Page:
July 22, 2020

Glass Sandals?

        Once upon a time there was a young woman who had been brought far from her home in Greece and forced to serve as a slave in Egypt.  One day as she was bathing, an eagle snatched up one of her sandals and flew away with it to Memphis, where the pharaoh was seated in his courtyard hearing the cases of his people.  The eagle dropped the sandal directly into the pharaoh’s lap, where he was so taken with its beauty and its marvelous arrival that he determined to find its owner.  He sent his men in all directions across the entire kingdom to find the woman who had worn this remarkable sandal, and when they found her, she was brought to Memphis.  There she married the pharaoh and lived happily ever after as queen.
        Sound familiar?  This tale is considered to be the oldest known variant of the “Cinderella” folk tale.  It was first reported by the Greek writer Strabo some time between about 7 BCE - 24 CE.  Strabo gives this Cinderella the name Rhodopis, which means “rosy-cheeked.”  About 200 years later a Roman writer gives Prince Charming, aka the pharaoh, the name Psammetichus.  The story was apparently a popular one right from the get-go, and got conflated with several other semi-historical tales.  First off, there was a 6th century BCE hetaera or courtesan called Rhodopis, whom some writers considered to be the same woman, while others thought she was unrelated.  This second Rhodopis was supposedly a fellow slave of Aesop, and a lover of the brother of the poet Sappho.  She in turn was conflated with legendary Egyptian queen Nitocris, and said to have had the third pyramid of Giza built by her lovers to be her tomb.  I don’t remember that part from my familiar version of “Cinderella!”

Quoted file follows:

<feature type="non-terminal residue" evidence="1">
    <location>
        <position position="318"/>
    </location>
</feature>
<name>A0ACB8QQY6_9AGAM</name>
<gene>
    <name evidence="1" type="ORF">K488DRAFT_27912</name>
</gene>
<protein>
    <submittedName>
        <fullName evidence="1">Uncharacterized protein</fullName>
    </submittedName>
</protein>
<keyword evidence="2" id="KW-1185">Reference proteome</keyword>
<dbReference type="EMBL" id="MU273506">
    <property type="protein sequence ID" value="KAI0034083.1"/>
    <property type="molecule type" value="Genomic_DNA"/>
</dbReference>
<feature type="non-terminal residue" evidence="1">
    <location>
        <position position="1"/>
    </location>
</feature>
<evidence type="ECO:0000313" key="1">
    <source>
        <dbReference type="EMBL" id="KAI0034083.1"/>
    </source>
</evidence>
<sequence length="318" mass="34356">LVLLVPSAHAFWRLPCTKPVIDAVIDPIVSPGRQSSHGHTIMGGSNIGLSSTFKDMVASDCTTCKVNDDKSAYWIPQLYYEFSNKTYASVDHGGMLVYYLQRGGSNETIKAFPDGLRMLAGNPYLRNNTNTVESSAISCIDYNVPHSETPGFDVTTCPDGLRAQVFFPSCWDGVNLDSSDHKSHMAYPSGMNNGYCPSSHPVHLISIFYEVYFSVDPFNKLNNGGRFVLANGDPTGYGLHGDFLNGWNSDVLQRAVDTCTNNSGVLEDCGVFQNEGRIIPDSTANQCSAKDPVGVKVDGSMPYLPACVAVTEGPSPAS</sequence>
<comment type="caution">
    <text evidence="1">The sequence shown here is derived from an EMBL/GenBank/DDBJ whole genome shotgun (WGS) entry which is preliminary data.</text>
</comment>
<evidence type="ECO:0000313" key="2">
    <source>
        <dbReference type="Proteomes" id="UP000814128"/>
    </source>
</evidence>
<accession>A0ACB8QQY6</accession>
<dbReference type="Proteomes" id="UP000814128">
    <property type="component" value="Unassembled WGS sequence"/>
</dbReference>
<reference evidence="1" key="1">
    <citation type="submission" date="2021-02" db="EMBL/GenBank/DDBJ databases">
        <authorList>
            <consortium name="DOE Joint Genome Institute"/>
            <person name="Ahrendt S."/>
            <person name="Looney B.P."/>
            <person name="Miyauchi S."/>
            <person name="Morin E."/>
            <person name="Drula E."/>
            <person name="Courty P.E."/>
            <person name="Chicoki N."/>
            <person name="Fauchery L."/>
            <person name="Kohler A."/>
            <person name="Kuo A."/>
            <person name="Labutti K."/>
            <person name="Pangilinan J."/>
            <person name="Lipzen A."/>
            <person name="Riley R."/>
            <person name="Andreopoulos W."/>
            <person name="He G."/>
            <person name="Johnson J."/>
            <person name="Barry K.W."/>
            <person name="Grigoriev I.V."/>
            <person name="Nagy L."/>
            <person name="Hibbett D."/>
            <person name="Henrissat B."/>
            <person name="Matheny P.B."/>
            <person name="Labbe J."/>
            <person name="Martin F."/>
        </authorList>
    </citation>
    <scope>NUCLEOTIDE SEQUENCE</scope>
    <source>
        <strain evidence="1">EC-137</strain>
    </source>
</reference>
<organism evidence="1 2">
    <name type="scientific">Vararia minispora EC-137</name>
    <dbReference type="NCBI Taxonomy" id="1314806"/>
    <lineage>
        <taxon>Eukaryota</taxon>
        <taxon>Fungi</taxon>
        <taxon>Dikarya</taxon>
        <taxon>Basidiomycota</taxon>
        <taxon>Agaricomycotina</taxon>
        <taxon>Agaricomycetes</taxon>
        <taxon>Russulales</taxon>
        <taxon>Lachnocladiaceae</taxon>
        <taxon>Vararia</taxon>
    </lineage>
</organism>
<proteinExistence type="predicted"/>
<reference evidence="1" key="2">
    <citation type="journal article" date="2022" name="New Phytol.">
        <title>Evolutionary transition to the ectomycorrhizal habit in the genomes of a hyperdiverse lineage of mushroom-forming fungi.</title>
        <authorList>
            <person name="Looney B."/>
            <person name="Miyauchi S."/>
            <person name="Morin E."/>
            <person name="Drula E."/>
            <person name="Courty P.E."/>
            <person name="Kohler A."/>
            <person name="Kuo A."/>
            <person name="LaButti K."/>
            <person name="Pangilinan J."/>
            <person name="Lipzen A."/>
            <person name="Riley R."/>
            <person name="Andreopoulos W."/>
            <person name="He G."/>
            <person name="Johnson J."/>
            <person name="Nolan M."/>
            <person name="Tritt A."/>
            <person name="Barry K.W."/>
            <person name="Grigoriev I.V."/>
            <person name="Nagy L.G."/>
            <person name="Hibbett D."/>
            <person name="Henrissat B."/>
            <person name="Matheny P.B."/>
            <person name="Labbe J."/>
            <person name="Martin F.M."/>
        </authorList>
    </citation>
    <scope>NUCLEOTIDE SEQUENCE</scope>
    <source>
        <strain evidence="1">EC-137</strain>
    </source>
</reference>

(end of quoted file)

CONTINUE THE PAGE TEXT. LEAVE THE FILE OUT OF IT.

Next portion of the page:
I’m inclined to think of the sandal story as independent of the other bits, and consider it by itself.  At its most basic: a young woman working as a slave is eventually married to royalty after being matched to footwear that came into the royal bachelor’s possession.  This ancient Greek version obviously lacks all the other details we know so well, from the wicked stepmother and stepsisters, to the ball.  I think its most important defect is that our couple don’t actually meet or fall in love, however at-first-sight-ly.  At least in “Cinderella” they have a chance to get to know each other over 1-3 evenings, according to the version.  If they’ve actually had a chance to meet it makes more sense that the prince wants to find the maiden he’s grown to love, and that the maiden is delighted to marry the prince she’s grown to love.  I’m sure the eagle in this ancient Greek version was sent by the gods or fated in some way to unite Rhodopis and Psammetichus, but it all seems very random!  However, it is true that some versions of “Cinderella” have an important role played by a white bird that throws down to our hero whatever she needs.  Could there be a connection between Aschenputtel’s white bird and Rhodopis’s eagle?
        What do you think?  How useful are shoes as a matchmaking device?  How many balls would you want before choosing a life partner?  And how many times has a bird thrown something useful into your lap?

[Pictures: Greek Slave Girls at the Fountain, engraving, drawn by E. Klimsch;
detail from Egyptian Dancer, engraving after painting by H. Makartboth, from Ridpath’s Universal History, 1894.]

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